The great thing about all of these stories is that they don’t need to be set in the “future” to be compelling. The setting enhances the show, but it’s not the point of the show.

Also brilliantly done by The Expanse is the way that the personal and the grand form concentric circles around each other. Holden and his crew start with the very personal story of the destruction of their ship, the Canterbury, and the fight to survive. Every other group they encounter has a personal tie to someone—Alex having once been in the Martian Navy, Naomi’s nebulous OPA-sympathies—but they keep getting drawn into the larger question of why the Cant was lured to the Scopuli in the first place. These stories started small, and ended up dealing with giant issues.

In much the same way, Miller circles in and out of the personal the whole time. The case has no tie to him, but he starts to care about Julie Mao and what happened to her. It should be just a job, but he can’t stop investigating. But what he uncovers ends up being less personal, and more world-endingly bad.


And Avasarala starts off not personal at all. Her concern is the safety of Earth and the prevention of war. But, of course, by the end of the season, a good friend is dead and she’s telling her husband he has to leave Earth for his own safety. She started off focusing on system-wide political issues, but ends up being personally invested.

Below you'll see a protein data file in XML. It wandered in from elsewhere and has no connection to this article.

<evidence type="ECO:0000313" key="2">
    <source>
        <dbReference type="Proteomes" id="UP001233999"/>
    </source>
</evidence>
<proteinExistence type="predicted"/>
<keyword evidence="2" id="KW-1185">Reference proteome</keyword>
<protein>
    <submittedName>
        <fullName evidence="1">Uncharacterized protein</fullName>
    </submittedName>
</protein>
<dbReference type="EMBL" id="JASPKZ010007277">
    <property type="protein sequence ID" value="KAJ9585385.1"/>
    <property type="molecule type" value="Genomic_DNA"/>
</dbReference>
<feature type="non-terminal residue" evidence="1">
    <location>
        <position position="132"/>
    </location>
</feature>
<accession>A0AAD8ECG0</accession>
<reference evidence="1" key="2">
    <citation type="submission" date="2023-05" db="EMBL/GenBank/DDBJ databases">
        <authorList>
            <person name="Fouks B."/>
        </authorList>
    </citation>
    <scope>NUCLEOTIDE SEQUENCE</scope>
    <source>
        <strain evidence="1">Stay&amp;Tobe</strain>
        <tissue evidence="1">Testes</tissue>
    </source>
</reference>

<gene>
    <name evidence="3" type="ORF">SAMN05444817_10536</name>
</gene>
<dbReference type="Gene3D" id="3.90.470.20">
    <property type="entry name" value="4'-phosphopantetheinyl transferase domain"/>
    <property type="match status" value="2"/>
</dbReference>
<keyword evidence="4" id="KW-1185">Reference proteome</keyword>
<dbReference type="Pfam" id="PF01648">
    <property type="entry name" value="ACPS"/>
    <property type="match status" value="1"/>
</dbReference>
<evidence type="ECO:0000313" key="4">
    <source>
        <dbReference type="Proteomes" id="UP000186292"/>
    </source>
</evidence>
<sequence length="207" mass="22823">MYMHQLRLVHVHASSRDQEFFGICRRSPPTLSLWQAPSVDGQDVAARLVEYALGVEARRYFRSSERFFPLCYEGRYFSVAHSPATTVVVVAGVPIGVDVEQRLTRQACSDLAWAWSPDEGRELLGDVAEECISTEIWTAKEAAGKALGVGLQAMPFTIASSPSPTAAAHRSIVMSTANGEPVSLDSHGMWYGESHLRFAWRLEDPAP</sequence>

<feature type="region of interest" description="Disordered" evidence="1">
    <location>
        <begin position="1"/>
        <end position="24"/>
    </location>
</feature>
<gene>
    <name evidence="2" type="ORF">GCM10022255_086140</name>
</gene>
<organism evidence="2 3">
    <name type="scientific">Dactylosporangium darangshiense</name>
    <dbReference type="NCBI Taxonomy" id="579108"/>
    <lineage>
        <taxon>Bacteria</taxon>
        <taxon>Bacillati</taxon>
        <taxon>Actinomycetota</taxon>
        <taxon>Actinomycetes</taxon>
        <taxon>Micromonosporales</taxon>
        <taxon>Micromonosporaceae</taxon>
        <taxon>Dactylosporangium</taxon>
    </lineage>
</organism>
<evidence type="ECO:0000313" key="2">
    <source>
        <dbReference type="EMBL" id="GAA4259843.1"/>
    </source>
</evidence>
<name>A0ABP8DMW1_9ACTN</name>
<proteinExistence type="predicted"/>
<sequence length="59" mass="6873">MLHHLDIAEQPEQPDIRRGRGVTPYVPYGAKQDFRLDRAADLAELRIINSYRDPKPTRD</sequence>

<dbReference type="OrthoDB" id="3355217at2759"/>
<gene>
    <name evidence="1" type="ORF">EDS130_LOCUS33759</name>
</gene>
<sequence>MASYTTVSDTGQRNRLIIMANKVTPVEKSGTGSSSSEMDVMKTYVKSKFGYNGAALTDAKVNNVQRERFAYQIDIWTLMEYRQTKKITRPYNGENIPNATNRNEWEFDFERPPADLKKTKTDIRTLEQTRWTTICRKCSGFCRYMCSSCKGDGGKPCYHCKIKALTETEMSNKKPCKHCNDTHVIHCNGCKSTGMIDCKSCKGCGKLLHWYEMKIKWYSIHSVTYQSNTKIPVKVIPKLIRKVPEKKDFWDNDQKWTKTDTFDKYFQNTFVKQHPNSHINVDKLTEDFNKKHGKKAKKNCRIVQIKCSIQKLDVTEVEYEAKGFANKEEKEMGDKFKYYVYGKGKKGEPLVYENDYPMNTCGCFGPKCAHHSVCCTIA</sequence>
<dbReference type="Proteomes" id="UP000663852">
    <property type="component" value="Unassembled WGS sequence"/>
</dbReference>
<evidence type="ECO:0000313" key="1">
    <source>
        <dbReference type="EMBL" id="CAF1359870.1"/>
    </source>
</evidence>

The show is a nesting doll of issues, ranging from the very personal to the world-ending.


The show cleverly puts clues in everyone’s hands—each of the three groups winds up with different pieces of the puzzle. And by episode eight, we actually started to get answers that put all of them together. It’s a staggering achievement on the part of the writers that Holden and Miller can meet up in episode eight, and it works. Everyone’s been dealing with Earth, Mars, and the OPA. And each of them has managed to eliminate one of the others from culpability. So when Miller and Holden get their information together, it’s clear at last that a nongovernmental third party is at fault. And, back on Earth, Avasarala is coming face to face with the “advisor” behind it all.

The finale of The Expanse faced an incredible challenge: conveying all that information, and delivering the action sequence of Holden and Miller’s escape from Eros. The result was a thrilling finale, with everything finally coming together. We know what happened to Julie Mao, who was responsible, and even what the thing that killed her was called. But we don’t know what our characters can do about it.

It was really easy to feel as though this show wasn’t moving forward a lot in the early episodes, but the finale proved that the writers knew where they were going all along. The Expanse managed to faithfully adapt a book while make significant changes to it. It also managed to pay off a mystery without running out of enough plot for another season. And none of that includes how beautiful looking the show is. The Expanse is a sheer marvel of amazing production, acting, and writing.